Faster, more accurate flood warnings through EU research

A series of multi-million pound EU-funded projects involving scientists from the University of Sheffield have developed new, improved forecasting and alert systems for flooding.


Flooding has become a serious concern for communities throughout Europe in light of climate change and with seemingly turbulent weather across the continent.

Through collaborative project Imprints, scientists at Sheffield have developed an early warning system to cut responses to flash floods down to two hours, giving people more time to get out of harm’s way. Another project, WeSenseIt,uses human observation to further improve the speed of warnings and has been supported by over €5 million. People contribute by taking measurements using apps being developed by the project, and sending information and images by mobile phone. The new technologies and approaches are being tested in Italy, the Netherlands and the UK.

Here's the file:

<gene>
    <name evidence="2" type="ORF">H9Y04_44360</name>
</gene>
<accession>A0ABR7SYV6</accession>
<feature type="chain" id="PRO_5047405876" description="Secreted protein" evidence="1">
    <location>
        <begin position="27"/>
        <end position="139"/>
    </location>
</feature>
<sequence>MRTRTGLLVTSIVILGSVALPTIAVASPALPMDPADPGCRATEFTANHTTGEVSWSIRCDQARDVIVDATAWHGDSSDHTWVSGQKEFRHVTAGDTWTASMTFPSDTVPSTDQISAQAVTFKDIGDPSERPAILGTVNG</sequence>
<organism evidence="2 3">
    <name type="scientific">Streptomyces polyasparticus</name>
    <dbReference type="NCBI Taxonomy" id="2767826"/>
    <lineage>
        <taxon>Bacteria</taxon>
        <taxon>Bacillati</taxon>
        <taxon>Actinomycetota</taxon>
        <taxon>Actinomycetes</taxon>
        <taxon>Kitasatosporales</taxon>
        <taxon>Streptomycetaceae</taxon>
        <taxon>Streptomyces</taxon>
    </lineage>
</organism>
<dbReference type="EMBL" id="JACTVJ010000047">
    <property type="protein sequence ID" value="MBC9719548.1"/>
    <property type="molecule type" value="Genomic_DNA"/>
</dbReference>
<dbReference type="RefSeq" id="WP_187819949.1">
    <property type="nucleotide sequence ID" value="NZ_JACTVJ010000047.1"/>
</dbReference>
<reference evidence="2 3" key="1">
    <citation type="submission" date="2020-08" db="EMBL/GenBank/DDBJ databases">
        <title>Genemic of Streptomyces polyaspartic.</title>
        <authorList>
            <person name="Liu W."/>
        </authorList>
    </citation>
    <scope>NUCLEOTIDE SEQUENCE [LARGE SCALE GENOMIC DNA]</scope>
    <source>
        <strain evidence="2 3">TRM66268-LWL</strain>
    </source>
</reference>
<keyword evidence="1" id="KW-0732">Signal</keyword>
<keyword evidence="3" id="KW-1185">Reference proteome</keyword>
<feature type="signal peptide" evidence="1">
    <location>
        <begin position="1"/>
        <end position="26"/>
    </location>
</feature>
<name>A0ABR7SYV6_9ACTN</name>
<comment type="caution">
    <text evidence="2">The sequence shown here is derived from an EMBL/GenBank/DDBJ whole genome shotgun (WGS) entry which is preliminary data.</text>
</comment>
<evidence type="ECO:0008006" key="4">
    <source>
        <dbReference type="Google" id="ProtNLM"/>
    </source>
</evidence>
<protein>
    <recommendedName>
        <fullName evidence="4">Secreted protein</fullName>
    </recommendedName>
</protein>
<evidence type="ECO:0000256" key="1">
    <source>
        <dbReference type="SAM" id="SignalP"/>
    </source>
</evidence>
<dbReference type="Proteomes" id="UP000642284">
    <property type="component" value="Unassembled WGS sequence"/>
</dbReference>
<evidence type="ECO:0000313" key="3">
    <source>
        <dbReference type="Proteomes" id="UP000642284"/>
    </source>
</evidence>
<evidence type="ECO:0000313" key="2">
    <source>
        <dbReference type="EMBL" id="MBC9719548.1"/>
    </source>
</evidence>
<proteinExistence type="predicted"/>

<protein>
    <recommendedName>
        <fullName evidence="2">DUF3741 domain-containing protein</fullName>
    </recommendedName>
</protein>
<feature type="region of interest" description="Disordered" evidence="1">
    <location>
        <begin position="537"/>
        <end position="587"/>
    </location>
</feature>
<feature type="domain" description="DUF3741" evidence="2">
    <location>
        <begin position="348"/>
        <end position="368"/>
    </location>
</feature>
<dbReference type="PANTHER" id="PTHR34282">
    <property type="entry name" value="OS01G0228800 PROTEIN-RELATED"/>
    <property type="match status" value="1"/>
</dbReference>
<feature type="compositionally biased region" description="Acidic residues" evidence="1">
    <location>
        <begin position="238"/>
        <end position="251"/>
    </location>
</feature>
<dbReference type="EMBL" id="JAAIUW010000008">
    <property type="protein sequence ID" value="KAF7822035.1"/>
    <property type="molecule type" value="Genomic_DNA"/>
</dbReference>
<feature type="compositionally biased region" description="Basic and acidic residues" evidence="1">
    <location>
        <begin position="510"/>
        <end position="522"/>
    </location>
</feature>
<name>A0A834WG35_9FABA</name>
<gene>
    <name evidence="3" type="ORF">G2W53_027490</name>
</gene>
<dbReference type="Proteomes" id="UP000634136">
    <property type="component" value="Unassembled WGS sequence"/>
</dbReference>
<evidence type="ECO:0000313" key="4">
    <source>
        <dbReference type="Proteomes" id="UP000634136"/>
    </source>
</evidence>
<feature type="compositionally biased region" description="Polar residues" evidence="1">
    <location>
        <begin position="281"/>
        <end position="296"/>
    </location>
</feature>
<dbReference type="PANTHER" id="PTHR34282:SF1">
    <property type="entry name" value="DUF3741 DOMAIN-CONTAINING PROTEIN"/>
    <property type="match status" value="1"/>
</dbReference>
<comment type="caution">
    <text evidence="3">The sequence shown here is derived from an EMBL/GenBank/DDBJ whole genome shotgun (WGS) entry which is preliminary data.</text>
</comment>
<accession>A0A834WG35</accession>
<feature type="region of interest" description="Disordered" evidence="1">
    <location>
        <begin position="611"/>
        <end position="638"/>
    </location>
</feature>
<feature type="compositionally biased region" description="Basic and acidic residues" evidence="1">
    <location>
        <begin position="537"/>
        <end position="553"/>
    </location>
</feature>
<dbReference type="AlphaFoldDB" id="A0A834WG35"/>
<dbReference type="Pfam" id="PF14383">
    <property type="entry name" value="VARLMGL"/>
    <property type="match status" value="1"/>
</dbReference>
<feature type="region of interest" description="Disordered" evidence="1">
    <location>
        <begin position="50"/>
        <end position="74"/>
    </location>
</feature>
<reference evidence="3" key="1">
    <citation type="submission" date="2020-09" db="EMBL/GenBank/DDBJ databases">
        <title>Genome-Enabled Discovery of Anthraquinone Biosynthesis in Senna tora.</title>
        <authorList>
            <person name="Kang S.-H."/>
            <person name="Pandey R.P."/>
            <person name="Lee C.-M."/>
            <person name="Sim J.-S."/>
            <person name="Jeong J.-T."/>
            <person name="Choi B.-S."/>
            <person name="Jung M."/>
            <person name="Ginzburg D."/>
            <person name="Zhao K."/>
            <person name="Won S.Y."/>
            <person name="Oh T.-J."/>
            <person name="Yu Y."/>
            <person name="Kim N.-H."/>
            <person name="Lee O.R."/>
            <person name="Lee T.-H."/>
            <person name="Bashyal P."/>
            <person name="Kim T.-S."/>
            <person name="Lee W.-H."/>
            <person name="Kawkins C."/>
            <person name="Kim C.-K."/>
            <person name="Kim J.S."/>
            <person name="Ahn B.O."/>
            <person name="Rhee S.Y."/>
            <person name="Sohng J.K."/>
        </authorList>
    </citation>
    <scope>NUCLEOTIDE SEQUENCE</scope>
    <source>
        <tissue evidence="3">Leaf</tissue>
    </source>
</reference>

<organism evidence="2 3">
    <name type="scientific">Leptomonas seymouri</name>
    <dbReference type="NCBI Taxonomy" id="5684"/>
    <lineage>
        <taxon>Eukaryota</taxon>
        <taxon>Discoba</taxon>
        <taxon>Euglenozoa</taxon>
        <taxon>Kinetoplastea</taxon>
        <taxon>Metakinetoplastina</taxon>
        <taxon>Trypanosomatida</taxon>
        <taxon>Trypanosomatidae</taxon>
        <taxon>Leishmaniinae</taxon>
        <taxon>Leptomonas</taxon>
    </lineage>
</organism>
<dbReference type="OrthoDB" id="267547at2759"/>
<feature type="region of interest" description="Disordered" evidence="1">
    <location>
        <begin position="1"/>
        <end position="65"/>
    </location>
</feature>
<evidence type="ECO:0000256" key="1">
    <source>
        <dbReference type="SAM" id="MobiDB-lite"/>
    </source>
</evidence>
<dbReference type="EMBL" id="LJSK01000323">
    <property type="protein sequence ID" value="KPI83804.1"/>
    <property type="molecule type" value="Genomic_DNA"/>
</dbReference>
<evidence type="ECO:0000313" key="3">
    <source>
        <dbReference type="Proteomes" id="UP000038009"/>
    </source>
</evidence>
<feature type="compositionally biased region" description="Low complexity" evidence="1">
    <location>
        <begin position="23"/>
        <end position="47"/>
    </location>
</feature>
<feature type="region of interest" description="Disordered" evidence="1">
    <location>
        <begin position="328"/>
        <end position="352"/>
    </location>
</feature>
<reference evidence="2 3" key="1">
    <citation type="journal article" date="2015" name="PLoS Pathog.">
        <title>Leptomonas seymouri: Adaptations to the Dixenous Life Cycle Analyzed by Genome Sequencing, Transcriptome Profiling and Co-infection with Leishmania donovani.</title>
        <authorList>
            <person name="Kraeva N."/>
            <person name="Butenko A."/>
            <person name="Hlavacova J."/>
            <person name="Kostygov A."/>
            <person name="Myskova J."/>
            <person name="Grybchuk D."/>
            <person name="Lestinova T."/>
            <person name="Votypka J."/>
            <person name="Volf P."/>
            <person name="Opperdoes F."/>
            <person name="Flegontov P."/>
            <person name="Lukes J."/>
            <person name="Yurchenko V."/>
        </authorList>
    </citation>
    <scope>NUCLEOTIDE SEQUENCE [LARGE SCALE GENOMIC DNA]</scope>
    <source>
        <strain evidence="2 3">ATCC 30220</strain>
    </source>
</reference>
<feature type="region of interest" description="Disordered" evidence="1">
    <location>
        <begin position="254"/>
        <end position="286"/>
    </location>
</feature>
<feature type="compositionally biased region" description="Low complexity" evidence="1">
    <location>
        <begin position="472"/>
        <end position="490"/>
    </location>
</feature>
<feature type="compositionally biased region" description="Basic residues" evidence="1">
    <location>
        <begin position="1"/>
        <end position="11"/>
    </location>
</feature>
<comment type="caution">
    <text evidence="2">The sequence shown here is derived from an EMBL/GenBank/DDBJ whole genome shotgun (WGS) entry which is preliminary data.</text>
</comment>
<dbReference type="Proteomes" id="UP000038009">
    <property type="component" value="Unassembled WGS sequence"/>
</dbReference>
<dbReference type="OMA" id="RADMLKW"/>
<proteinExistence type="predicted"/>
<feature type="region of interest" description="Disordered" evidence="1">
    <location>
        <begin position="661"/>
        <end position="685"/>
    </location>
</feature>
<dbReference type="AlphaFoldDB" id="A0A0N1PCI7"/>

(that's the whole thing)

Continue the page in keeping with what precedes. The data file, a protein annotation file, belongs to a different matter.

Researchers from Sheffield and the University of Exeter are working on the UrbanFlood project which has developed sensors to monitor flood embankments and provide an early warning of their risk of failing. The underground sensors monitor the state of embankments and any changes to water levels and other factors such as temperature, moisture and earth movements, triggering an alert if there is a problem. The software calculates how fast the site will be flooded if the dam fails, and even suggests the best ways to move citizens to safer areas.

These EU-funded, worldwide projects are leading the development of systems that will give people vital advanced warning of flooding in both rural and urban areas, minimising damage to property, safeguarding businesses and saving lives.

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